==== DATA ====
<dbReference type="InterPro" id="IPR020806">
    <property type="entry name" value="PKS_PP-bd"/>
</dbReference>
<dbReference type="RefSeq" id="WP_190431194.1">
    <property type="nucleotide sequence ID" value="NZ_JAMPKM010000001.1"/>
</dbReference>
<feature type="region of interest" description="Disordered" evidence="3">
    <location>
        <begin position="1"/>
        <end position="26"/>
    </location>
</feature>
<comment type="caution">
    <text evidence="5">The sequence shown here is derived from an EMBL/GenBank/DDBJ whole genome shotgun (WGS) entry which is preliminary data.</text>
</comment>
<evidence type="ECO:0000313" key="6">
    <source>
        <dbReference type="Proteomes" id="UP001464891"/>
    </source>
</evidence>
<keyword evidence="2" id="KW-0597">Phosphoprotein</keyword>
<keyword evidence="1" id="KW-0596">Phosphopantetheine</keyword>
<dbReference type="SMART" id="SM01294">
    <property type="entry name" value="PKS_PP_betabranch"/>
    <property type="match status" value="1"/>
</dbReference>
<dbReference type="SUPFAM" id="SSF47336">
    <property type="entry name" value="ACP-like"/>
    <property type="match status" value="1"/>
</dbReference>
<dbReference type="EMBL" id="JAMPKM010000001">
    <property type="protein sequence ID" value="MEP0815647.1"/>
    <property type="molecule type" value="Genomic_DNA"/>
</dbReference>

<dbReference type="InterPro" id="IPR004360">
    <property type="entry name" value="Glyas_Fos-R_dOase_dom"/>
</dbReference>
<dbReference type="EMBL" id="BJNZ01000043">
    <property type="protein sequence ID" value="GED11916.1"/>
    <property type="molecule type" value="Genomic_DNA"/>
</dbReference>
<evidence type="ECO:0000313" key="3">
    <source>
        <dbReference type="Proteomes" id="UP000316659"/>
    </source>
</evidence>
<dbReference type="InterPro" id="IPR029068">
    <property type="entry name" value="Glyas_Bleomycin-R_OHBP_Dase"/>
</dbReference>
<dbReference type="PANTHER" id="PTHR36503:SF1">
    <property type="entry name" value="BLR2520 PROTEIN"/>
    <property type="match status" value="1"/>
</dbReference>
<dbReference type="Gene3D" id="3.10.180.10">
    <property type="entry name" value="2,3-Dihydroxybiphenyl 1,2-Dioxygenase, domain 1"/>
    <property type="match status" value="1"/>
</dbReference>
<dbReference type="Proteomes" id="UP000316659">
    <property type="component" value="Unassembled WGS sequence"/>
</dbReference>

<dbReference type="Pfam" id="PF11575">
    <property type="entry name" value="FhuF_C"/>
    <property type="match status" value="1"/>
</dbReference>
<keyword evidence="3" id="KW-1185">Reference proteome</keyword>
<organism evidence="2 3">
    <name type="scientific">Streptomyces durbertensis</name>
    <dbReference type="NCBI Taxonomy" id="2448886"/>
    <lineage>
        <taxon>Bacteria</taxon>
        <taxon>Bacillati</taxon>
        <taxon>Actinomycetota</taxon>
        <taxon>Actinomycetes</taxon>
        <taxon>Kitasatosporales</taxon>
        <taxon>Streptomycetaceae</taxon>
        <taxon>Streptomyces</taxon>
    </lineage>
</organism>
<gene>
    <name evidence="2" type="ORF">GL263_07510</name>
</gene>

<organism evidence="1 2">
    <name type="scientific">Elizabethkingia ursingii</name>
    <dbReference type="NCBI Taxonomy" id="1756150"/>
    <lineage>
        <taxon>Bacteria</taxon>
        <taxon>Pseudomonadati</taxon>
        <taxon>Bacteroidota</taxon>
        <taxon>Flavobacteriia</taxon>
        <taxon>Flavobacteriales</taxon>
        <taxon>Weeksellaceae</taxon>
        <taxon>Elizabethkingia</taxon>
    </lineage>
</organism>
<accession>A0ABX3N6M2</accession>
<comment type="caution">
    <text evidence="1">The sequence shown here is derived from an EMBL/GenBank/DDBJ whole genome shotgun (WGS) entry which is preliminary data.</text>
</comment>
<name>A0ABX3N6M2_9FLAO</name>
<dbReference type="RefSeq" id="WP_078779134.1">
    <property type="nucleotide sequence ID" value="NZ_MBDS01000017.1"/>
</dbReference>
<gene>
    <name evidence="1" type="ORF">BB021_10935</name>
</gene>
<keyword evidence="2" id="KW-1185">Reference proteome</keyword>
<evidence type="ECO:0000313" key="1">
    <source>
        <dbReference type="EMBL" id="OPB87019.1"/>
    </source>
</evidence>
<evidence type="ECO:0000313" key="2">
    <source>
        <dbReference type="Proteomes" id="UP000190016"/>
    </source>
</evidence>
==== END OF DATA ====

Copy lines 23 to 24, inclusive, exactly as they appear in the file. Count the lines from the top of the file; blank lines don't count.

<dbReference type="SMART" id="SM01294">
    <property type="entry name" value="PKS_PP_betabranch"/>